Philadelphia is the country’s fourth largest media market. The landscape of each region’s designated market area (DMA) can be vastly different, just as Philadelphia is unique from other big cities.
Understanding the intricacies of the Philadelphia media market and how it compares to other regions is critical to a successful media relations strategy. Below, we breakdown a few of the media market’s challenges and opportunities:
1. More Media & More Beats
Philadelphia is an incredibly news-rich environment. We have major broadcast affiliates, radio outlets like WHYY and KYW, dailies like The Philadelphia Inquirer, diverse outlets like Philadelphia Tribune and AL DÍA, business news through Philadelphia Business Journal, and niche publications such as Technical.ly Philly, Generocity, and Philadelphia Citizen (to name a few).
Having a wider range of news media in the city gives publications and their editorial teams more freedom to drill down on coverage and focus on specific beats. For example, in a smaller media market, such as Reading, Pennsylvania, there may be only one real estate reporter responsible for covering all development initiatives in the region. However, in Philadelphia, there are beat-specific reporters covering everything from luxury homes, preservation, and building design to transportation and affordable housing policy.
Having more media outlets, more reporters, and more specific beats creates a greater opportunity for Philadelphia-based organizations to target reporters and tell their stories in a meaningful way.
2.“The City of Neighborhoods” – and New Jersey and Delaware
Philadelphia has earned the moniker “The City of Neighborhoods” and this nickname also translates into understanding our media market. Smaller communities and local neighborhoods have their own hyper-local news, such as West Philly Local and Northeast Times.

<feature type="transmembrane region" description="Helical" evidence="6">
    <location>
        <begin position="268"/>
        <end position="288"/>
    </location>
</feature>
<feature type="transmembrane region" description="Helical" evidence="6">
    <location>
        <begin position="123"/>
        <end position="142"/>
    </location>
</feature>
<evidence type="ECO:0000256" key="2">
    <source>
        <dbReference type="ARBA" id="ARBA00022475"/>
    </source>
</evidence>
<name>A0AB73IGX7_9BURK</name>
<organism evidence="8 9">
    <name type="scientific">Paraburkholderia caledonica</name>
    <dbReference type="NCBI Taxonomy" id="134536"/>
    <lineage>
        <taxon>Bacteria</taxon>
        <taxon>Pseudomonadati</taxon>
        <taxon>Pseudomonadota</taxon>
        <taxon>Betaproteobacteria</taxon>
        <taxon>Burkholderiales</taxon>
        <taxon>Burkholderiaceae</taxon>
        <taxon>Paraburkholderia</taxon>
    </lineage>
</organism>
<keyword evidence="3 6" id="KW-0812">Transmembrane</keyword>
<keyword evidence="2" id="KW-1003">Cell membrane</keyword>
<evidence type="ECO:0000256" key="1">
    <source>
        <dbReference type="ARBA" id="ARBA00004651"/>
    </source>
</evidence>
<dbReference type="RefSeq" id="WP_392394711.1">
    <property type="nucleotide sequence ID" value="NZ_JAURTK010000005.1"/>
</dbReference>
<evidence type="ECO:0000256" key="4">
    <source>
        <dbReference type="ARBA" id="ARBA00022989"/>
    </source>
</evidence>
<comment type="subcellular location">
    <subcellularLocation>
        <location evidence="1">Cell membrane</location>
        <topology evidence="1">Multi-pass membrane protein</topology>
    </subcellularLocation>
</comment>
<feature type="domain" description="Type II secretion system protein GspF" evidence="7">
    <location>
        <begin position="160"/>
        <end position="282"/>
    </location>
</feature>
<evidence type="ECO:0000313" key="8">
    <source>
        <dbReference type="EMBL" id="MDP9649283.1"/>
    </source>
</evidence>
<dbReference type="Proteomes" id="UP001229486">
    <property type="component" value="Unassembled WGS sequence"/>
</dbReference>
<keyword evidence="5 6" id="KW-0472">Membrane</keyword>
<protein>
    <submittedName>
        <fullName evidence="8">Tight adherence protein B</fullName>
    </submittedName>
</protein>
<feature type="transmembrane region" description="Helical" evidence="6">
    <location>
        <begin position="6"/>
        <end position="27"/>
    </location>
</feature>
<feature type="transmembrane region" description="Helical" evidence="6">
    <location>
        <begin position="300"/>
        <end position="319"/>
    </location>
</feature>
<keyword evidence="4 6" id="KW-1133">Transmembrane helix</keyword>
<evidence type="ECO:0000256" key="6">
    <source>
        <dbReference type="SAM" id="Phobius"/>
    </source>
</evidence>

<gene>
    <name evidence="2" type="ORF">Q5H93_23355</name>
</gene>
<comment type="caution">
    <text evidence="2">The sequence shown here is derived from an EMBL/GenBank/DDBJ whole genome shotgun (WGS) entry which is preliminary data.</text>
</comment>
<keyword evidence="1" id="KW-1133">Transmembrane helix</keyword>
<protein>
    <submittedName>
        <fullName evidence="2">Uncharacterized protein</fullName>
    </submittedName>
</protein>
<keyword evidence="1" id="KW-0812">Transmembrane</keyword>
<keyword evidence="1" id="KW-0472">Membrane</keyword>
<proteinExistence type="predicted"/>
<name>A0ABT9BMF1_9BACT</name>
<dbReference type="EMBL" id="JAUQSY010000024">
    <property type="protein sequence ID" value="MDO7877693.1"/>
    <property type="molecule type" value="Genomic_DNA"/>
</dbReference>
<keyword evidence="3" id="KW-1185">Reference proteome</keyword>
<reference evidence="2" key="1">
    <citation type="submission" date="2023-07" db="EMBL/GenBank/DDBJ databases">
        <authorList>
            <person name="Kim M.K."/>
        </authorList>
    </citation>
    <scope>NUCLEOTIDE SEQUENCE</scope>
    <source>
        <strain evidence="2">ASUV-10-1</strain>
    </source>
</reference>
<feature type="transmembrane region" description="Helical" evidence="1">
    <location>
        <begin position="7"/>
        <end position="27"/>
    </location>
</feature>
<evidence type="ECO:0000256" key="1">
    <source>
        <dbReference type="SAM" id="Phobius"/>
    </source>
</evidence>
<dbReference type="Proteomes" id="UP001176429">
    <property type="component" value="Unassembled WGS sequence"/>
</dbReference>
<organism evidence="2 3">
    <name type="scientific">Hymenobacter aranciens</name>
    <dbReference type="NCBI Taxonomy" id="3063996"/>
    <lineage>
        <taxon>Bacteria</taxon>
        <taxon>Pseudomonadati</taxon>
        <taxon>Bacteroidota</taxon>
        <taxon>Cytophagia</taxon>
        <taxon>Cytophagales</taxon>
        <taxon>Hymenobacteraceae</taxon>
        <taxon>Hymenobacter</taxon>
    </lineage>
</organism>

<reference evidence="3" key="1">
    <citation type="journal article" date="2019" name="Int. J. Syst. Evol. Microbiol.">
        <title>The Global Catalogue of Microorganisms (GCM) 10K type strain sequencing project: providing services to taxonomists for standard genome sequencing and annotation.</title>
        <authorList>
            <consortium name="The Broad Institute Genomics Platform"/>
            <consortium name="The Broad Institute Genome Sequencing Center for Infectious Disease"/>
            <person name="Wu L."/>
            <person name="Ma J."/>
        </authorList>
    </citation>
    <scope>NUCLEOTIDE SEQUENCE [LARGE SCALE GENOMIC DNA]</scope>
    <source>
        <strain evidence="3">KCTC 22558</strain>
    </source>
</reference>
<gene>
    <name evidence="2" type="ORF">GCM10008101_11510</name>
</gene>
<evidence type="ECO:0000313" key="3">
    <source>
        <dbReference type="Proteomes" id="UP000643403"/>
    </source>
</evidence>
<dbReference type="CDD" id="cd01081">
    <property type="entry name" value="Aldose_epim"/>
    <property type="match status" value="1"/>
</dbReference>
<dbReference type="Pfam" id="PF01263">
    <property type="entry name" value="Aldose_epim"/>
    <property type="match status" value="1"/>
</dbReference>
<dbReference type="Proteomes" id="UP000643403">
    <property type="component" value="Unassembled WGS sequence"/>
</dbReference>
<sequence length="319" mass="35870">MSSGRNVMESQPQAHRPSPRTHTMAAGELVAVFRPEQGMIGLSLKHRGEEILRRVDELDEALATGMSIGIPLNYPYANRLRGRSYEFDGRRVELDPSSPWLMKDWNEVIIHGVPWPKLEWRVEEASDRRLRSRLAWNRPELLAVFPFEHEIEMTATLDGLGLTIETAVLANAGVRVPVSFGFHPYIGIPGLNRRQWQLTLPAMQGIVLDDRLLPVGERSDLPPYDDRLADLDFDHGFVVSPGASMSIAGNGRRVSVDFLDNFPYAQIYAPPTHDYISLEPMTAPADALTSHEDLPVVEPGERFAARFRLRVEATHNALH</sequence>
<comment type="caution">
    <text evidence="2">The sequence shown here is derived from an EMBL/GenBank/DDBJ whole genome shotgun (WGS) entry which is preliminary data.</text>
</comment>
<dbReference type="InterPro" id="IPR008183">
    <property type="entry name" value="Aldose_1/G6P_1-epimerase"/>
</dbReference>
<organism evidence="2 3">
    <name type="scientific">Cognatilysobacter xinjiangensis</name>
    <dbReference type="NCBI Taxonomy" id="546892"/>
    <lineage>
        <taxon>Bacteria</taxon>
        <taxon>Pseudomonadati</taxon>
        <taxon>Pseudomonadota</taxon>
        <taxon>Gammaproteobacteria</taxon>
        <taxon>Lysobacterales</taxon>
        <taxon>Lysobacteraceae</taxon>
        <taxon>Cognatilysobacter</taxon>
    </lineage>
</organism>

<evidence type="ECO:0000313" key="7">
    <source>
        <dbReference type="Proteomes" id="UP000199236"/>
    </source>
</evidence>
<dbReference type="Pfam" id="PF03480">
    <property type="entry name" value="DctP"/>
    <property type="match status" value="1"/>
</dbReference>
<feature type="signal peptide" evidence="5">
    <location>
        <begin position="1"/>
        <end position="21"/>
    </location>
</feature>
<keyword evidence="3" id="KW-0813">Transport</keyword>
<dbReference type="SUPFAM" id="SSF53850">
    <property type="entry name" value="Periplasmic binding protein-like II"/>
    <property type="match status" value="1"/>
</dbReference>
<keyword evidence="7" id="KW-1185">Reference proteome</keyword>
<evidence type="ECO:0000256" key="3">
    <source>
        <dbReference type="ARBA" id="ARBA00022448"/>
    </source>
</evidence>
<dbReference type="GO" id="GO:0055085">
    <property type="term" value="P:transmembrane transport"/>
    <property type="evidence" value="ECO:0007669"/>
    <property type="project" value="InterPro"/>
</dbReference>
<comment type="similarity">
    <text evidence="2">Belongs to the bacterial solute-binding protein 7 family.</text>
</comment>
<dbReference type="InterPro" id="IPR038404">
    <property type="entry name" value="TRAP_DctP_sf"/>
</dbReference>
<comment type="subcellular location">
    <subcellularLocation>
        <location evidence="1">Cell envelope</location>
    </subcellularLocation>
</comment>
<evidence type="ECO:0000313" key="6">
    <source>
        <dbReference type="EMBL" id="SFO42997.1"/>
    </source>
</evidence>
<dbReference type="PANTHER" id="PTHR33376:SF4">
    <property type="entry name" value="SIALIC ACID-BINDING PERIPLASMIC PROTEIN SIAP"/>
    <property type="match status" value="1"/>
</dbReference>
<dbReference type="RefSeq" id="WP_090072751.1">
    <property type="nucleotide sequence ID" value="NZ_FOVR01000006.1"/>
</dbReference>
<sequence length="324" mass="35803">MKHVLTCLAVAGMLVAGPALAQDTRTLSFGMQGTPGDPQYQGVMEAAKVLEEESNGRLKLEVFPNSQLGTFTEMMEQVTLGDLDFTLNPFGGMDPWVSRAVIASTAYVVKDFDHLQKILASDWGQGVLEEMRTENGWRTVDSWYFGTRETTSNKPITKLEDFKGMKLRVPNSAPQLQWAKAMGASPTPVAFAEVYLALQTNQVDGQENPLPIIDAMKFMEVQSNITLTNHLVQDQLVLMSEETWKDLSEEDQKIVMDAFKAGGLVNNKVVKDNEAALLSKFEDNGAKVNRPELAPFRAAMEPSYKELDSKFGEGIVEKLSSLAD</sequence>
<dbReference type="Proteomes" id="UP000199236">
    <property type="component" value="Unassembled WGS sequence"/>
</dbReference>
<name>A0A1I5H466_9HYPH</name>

If you are not familiar with the city, it could be easy to underestimate hyper-local outlets due to having a smaller staff and readership. However, these communities are incredibly tight-knit and their media outlets have a small, yet dedicated and invested audience. In fact, The Philadelphia Inquirer struggled for years trying to compete with the small but mighty Northeast Times.
Philadelphia is also interesting because media coverage expands outside city borders into Delaware and southern New Jersey. For example, WHYY has Delaware-specific reporters and in May 2022, The Philadelphia Inquirer launched its “Down The Shore” newsletter.
Philadelphia is home to more than 1.5 million people. Even though there are a number of media outlets, there is also higher competition for coverage. On any given day, your news or announcement is competing with rapidly breaking news and countless other events and announcements throughout the city.
The above are just a few considerations to keep in mind when developing media relations strategies. Working closely with a PR or communications partner who is knowledgeable about Philadelphia’s media landscape, and keeps a tab on news trends and reporter beats is critical.
Posted In Media Relations